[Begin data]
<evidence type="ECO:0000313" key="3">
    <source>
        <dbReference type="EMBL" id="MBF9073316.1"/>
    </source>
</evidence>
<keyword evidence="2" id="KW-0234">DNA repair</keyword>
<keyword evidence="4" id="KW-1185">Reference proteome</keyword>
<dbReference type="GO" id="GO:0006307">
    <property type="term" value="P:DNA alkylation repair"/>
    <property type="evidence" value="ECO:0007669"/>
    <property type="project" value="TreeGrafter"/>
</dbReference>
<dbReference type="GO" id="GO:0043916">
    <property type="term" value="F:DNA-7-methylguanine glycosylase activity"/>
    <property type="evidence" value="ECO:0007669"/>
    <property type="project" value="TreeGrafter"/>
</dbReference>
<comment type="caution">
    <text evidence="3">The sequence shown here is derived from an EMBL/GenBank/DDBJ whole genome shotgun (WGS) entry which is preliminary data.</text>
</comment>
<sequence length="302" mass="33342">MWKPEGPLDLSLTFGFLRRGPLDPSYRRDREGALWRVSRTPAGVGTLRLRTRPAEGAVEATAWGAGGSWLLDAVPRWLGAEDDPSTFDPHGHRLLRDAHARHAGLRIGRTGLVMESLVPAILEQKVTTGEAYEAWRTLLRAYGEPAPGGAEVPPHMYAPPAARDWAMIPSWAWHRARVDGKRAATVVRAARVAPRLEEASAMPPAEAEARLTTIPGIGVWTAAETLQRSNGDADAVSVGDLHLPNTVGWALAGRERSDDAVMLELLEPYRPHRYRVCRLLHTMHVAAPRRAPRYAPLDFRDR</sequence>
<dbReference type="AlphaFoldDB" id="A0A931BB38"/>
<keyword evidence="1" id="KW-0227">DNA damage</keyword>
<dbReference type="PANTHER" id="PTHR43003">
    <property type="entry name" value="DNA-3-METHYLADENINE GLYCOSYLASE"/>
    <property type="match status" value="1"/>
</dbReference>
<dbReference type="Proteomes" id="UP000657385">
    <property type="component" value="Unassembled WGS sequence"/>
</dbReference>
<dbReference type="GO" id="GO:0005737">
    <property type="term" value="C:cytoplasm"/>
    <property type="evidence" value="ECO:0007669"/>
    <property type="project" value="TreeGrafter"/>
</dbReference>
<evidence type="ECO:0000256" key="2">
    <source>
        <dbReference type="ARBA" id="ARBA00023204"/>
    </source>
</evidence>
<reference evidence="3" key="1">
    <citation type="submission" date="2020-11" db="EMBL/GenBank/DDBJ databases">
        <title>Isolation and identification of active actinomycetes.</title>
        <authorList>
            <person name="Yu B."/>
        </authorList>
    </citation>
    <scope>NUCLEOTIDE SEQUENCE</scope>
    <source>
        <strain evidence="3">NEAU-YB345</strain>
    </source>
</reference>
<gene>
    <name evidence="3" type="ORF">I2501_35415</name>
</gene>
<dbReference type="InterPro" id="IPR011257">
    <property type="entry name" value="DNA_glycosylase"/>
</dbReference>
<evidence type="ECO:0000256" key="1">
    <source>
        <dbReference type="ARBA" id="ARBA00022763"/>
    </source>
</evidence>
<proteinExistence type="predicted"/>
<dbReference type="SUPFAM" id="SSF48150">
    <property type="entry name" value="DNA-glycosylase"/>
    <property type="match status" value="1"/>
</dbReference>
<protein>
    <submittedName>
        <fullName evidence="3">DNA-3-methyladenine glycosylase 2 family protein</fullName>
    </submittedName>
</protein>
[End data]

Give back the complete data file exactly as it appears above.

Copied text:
<evidence type="ECO:0000313" key="3">
    <source>
        <dbReference type="EMBL" id="MBF9073316.1"/>
    </source>
</evidence>
<keyword evidence="2" id="KW-0234">DNA repair</keyword>
<keyword evidence="4" id="KW-1185">Reference proteome</keyword>
<dbReference type="GO" id="GO:0006307">
    <property type="term" value="P:DNA alkylation repair"/>
    <property type="evidence" value="ECO:0007669"/>
    <property type="project" value="TreeGrafter"/>
</dbReference>
<dbReference type="GO" id="GO:0043916">
    <property type="term" value="F:DNA-7-methylguanine glycosylase activity"/>
    <property type="evidence" value="ECO:0007669"/>
    <property type="project" value="TreeGrafter"/>
</dbReference>
<comment type="caution">
    <text evidence="3">The sequence shown here is derived from an EMBL/GenBank/DDBJ whole genome shotgun (WGS) entry which is preliminary data.</text>
</comment>
<sequence length="302" mass="33342">MWKPEGPLDLSLTFGFLRRGPLDPSYRRDREGALWRVSRTPAGVGTLRLRTRPAEGAVEATAWGAGGSWLLDAVPRWLGAEDDPSTFDPHGHRLLRDAHARHAGLRIGRTGLVMESLVPAILEQKVTTGEAYEAWRTLLRAYGEPAPGGAEVPPHMYAPPAARDWAMIPSWAWHRARVDGKRAATVVRAARVAPRLEEASAMPPAEAEARLTTIPGIGVWTAAETLQRSNGDADAVSVGDLHLPNTVGWALAGRERSDDAVMLELLEPYRPHRYRVCRLLHTMHVAAPRRAPRYAPLDFRDR</sequence>
<dbReference type="AlphaFoldDB" id="A0A931BB38"/>
<keyword evidence="1" id="KW-0227">DNA damage</keyword>
<dbReference type="PANTHER" id="PTHR43003">
    <property type="entry name" value="DNA-3-METHYLADENINE GLYCOSYLASE"/>
    <property type="match status" value="1"/>
</dbReference>
<dbReference type="Proteomes" id="UP000657385">
    <property type="component" value="Unassembled WGS sequence"/>
</dbReference>
<dbReference type="GO" id="GO:0005737">
    <property type="term" value="C:cytoplasm"/>
    <property type="evidence" value="ECO:0007669"/>
    <property type="project" value="TreeGrafter"/>
</dbReference>
<evidence type="ECO:0000256" key="2">
    <source>
        <dbReference type="ARBA" id="ARBA00023204"/>
    </source>
</evidence>
<reference evidence="3" key="1">
    <citation type="submission" date="2020-11" db="EMBL/GenBank/DDBJ databases">
        <title>Isolation and identification of active actinomycetes.</title>
        <authorList>
            <person name="Yu B."/>
        </authorList>
    </citation>
    <scope>NUCLEOTIDE SEQUENCE</scope>
    <source>
        <strain evidence="3">NEAU-YB345</strain>
    </source>
</reference>
<gene>
    <name evidence="3" type="ORF">I2501_35415</name>
</gene>
<dbReference type="InterPro" id="IPR011257">
    <property type="entry name" value="DNA_glycosylase"/>
</dbReference>
<evidence type="ECO:0000256" key="1">
    <source>
        <dbReference type="ARBA" id="ARBA00022763"/>
    </source>
</evidence>
<proteinExistence type="predicted"/>
<dbReference type="SUPFAM" id="SSF48150">
    <property type="entry name" value="DNA-glycosylase"/>
    <property type="match status" value="1"/>
</dbReference>
<protein>
    <submittedName>
        <fullName evidence="3">DNA-3-methyladenine glycosylase 2 family protein</fullName>
    </submittedName>
</protein>